Now referring to FIGS. 2-5, a trim molding of the present invention for attachment to a vehicle (not shown) is generally indicated by the numeral 20. Trim molding 20 is suitable, for example, as body side molding to prevent damage by door strikes and the like. Trim molding 20 includes a thermoplastic core member 22. Core member 22 can comprise an inexpensive, even unsightly scrap material and can be foam or solid. Solid, non-weatherable polyvinylchloride is suitable material for core member 22. A bright strip 25 is secured to surface portion 24 of core member 22 which has a dimensional configuration or predetermined periphery somewhat less than that desired in the final product. It will be appreciated by those skilled in the art that bright strip 25 can be a conventional metallized film such as aluminum metallized polyester film and that, although not shown in the drawing, it is contemplated that a protective transparent layer can cover bright strip 25.
Core member 22 has end portions 30, 32 at each end thereof. In accordance with the present invention core member 22 is placed in a suitable mold and an outer skin or layer 36 of thermoplastic material is injection molded in a conventional manner over core member 22 to provide a desirable outer surface and to simultaneously provide end caps over ends 34. Outer layer 36 must be of suitable high quality material such as uv protected polyvinyl chloride, as it is exposed to sight and weather. The final outer periphery of molding has a predetermined thickness determined by the mold. The outer skin or layer 36 forms a smooth outer surface on the core member and portions 30 and a continuous surface therebetween and avoids ridges and joint lines between end caps and the core member. Undersurface 28 of outer layer 36 overlaps the lateral edges of bright strip 25 to protect bright strip 25 against deterioration due to the weather elements.
Molding 20 can be attached to a vehicle in any conventional manner as by use of 2-side adhesive tape applied to surface 26. Preferably 2-side adhesive tape is applied to surface 26 during extrusion of core member 22 and before molding outer layer 36 thereon.
The present invention also provides a method of making a trim molding. The method includes the steps of providing a core member 22 as by extruding and cutting a polymeric material to less than a predetermined thickness and length; then injection molding a thermoplastic material about one side of the core member 22 and the ends thereof to form a smooth continuous surface on the end portions thereof having a predetermined thickness and length without a joint line appearing between end caps and the core member.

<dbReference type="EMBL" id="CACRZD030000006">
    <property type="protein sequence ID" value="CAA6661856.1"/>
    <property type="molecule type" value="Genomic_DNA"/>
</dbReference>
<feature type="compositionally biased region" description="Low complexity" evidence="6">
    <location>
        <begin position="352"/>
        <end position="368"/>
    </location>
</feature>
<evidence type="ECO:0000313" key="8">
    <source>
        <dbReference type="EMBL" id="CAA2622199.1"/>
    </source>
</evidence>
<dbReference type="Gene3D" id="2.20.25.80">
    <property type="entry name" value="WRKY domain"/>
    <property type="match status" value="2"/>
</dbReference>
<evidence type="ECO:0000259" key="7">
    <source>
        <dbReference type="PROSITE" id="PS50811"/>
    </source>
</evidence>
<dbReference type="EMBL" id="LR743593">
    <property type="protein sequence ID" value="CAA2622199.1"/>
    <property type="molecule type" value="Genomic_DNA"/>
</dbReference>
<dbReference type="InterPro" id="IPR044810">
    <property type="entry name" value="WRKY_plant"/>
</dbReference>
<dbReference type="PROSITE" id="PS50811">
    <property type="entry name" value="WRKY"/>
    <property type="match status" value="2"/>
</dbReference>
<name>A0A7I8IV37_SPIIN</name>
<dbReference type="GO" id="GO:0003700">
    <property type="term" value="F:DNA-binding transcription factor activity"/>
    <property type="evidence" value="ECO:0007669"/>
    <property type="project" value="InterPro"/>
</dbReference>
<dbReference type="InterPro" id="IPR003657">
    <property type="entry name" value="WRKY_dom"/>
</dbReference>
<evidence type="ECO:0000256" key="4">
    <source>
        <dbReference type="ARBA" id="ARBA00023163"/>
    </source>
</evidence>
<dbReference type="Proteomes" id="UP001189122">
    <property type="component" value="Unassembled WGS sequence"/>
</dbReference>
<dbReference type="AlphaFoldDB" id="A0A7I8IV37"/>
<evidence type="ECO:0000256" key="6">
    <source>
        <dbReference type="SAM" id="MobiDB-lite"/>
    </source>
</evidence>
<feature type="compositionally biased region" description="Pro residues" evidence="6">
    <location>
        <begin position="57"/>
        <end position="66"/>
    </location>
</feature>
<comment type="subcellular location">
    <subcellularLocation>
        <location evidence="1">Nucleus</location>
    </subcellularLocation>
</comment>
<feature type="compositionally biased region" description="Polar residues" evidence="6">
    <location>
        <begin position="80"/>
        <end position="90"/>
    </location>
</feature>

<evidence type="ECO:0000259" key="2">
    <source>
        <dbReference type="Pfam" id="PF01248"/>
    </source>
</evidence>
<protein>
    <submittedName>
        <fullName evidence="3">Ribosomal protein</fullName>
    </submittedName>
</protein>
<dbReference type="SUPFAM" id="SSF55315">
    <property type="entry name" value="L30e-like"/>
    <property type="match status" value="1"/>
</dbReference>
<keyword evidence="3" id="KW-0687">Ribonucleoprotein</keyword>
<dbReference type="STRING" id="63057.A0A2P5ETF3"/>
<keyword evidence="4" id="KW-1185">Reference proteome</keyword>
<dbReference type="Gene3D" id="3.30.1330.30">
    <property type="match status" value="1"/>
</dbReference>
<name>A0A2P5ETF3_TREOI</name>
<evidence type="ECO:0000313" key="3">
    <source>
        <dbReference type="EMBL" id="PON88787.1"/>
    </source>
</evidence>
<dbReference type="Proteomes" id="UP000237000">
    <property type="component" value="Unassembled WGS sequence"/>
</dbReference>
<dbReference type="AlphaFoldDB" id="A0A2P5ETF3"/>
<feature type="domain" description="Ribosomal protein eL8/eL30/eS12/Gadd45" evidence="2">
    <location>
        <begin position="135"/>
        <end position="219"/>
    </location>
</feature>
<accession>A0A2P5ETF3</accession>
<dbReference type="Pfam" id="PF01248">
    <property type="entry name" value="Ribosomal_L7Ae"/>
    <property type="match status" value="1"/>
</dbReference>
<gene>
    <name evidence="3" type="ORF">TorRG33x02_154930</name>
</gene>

The present invention having been described in an illustrative manner, it is to be understood that modifications and variations of the present invention are possible in light of the above disclosure. It is, therefore, to be understood that the invention is to be limited only by the scope of the appended claims.
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|Citing Patent||Filing date||Publication date||Applicant||Title|
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|US7407205 *||Oct 1, 2004||Aug 5, 2008||Aisin Seiki Kabushiki Kaisha||Mould end cap|
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|U.S. Classification||264/148, 264/275, 264/294, 428/31, 264/263|
|International Classification||B60R13/04, B29L31/30, B29C70/78, B29C45/14|
|Cooperative Classification||B60R13/04, B29C70/78, B29L2031/302|
|European Classification||B60R13/04, B29C70/78|
|Sep 12, 1988||AS||Assignment|
Owner name: STANDARD PRODUCTS COMPANY, THE, 2130 WEST 110TH ST
Free format text: ASSIGNMENT OF ASSIGNORS INTEREST.;ASSIGNOR:JACKSON, NORMAN C.;REEL/FRAME:004935/0059
Effective date: 19880831
|May 25, 1994||FPAY||Fee payment|
Year of fee payment: 4
|May 29, 1998||FPAY||Fee payment|
Year of fee payment: 8
|Aug 6, 2001||AS||Assignment|
|Jul 2, 2002||REMI||Maintenance fee reminder mailed|
|Dec 18, 2002||LAPS||Lapse for failure to pay maintenance fees|
|Feb 11, 2003||FP||Expired due to failure to pay maintenance fee|
Effective date: 20021218